Send to

Choose Destination
Acta Odontol Scand. 2012 May;70(3):194-201. doi: 10.3109/00016357.2011.629624. Epub 2011 Nov 10.

Dental developmental disturbances in 50 individuals with the 22q11.2 deletion syndrome; relation to medical conditions?

Author information

National Resource Centre for Oral Health in Rare Medical Conditions, Lovisenberg Diakonale Hospital, Oslo, Norway.



The aims of the study were to examine tooth and enamel disturbances in individuals with 22q11.2 deletion syndrome and to analyze associations with medical conditions, birth characteristics and blood values of calcium and PTH.


Fifty individuals participated in the study (27 females, median age 10 years, range 1.5-44). Congenital absence of teeth was studied on orthopantomograms; 1148 teeth were examined, both clinically and radiologically, and enamel hypomineralizations and hypoplasias were recorded. Medical history and findings were recorded as part of a larger study on the manifestations of 22q11.2-deletion syndrome in Norway.


Tooth agenesis was observed in 15% of study participants. Sixty-six percent of the participants and 26.0% of teeth presented with enamel disturbances. Of these, 12 individuals (24.0%) and 215 teeth (18.7%) had hypomineralizations and four individuals (8.0%) and 86 teeth (7.5%) had hypoplasias. Seventeen participants (34.0%) presented with both types of disturbance, but rarely in the same tooth. Only two teeth (0.17%) had both types of disturbance. Hypomineralizations were twice as frequent in permanent as in primary teeth. No correlations were found to medical conditions, except that participants with congenital cardiac anomalies presented with fewer total enamel disturbances and hypomineralizations in permanent teeth than those without.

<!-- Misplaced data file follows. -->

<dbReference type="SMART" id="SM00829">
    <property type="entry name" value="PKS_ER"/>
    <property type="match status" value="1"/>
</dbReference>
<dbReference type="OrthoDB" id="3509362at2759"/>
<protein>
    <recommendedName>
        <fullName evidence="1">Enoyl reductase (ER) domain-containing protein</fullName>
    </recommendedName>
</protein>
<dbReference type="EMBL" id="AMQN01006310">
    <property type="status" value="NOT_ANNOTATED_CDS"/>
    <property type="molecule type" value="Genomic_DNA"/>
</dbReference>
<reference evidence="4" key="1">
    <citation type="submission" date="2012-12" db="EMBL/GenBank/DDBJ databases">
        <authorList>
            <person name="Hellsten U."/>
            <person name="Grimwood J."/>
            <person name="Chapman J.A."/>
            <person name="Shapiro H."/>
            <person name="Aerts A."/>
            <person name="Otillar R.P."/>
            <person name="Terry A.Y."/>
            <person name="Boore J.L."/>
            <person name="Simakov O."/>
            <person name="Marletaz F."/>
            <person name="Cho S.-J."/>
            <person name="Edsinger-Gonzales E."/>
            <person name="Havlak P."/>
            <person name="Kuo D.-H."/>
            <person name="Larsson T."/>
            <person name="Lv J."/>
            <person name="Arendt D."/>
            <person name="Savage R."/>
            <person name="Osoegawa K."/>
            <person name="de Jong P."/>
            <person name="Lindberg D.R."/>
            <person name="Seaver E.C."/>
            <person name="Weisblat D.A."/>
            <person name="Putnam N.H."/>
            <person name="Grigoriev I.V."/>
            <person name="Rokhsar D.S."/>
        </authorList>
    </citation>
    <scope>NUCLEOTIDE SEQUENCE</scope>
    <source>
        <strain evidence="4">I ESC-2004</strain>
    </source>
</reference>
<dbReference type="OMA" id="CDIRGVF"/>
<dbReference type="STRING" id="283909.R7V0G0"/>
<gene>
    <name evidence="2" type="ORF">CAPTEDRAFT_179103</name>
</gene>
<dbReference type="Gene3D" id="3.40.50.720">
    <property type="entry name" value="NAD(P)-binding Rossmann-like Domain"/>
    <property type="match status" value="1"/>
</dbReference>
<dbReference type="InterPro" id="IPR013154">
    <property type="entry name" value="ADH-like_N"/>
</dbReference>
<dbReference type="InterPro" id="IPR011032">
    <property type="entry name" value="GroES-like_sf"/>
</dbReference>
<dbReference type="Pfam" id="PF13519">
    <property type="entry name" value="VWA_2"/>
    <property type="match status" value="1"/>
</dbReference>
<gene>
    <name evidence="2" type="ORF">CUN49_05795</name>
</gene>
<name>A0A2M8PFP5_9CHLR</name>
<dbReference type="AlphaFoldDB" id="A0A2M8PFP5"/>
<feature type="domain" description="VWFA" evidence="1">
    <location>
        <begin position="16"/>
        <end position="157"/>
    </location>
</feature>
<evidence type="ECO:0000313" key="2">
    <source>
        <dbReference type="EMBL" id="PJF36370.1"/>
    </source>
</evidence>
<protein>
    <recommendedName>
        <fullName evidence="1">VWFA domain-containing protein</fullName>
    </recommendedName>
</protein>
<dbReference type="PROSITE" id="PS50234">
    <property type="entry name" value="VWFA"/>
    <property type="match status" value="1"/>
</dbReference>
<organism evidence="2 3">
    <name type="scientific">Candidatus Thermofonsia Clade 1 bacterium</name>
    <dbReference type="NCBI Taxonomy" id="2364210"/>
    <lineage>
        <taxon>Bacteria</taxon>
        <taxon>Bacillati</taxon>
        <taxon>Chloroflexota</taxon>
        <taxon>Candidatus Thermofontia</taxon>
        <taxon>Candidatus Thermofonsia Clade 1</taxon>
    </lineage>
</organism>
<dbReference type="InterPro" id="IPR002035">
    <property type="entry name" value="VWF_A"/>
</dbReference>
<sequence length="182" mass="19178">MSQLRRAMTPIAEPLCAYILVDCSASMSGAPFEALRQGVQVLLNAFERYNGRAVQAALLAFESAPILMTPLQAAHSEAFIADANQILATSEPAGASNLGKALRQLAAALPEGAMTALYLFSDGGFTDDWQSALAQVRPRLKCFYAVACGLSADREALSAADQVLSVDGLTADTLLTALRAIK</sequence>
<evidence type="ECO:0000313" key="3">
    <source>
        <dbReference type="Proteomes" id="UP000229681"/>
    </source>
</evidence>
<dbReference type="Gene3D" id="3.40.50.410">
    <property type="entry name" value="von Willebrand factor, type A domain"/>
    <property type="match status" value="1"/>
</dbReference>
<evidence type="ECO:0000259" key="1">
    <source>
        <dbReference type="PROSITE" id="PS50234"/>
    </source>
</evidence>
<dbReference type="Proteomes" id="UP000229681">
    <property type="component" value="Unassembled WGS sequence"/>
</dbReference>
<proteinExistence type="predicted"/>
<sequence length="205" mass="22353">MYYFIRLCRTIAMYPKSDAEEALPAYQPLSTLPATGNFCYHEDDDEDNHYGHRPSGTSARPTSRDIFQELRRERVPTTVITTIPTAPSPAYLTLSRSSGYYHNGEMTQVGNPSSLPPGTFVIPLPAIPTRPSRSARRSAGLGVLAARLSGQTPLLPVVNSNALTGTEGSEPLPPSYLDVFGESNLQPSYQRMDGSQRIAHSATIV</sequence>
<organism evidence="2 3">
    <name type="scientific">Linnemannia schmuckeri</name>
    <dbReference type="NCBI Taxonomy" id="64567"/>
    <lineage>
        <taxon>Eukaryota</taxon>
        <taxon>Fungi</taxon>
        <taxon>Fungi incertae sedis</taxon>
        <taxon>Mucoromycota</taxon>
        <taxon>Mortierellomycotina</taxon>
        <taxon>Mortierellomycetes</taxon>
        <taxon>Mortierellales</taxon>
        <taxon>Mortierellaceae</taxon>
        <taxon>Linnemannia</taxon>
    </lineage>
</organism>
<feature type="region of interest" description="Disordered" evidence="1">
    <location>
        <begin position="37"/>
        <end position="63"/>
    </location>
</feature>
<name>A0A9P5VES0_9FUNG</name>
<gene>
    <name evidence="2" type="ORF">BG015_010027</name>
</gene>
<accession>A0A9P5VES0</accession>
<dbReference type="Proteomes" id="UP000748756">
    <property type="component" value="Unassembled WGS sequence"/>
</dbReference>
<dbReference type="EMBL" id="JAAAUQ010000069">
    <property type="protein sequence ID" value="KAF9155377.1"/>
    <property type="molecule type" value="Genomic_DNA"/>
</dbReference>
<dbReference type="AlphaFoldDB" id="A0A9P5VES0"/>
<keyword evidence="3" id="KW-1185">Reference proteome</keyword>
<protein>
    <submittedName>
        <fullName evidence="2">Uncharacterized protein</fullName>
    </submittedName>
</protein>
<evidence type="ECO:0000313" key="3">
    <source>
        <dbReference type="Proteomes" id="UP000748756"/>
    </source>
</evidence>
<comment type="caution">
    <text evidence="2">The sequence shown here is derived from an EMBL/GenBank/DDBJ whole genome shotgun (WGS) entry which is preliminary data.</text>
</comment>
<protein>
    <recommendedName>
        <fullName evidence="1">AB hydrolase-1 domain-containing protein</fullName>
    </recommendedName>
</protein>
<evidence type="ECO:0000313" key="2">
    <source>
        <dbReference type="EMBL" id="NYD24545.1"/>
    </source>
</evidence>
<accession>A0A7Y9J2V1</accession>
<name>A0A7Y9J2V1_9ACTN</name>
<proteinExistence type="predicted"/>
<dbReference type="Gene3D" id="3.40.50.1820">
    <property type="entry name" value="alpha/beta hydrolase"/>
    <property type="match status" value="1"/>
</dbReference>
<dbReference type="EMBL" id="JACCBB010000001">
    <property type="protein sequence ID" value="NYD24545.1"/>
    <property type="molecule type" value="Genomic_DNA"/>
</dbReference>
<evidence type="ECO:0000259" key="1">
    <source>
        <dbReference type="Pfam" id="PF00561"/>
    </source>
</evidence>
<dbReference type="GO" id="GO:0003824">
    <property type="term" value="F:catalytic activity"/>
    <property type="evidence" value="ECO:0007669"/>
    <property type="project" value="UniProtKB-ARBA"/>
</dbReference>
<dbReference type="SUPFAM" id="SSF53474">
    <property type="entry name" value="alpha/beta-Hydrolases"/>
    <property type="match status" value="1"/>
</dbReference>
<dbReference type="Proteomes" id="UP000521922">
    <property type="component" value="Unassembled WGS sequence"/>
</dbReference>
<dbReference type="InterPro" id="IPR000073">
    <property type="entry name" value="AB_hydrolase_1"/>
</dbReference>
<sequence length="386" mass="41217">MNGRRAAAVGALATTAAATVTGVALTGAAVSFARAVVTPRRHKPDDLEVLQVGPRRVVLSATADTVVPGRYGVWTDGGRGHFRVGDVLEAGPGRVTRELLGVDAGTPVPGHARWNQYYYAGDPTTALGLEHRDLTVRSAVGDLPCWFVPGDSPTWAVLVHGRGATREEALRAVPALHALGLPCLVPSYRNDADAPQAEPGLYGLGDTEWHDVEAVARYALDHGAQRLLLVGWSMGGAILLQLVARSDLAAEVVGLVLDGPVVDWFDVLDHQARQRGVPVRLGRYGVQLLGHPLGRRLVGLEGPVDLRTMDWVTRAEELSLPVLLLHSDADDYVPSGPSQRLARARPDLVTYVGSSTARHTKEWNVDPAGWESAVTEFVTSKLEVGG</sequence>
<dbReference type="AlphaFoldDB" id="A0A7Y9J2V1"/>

Enamel disturbances were frequently seen. There were more hypomineralizations than hypoplasias. Hypoparathyroidism and/or hypocalcemia are not clear etiological factors for enamel disturbances and there were no major correlations between medical conditions and enamel disturbances.

[Indexed for MEDLINE]

Supplemental Content

Full text links

Icon for Taylor & Francis
Loading ...
Support Center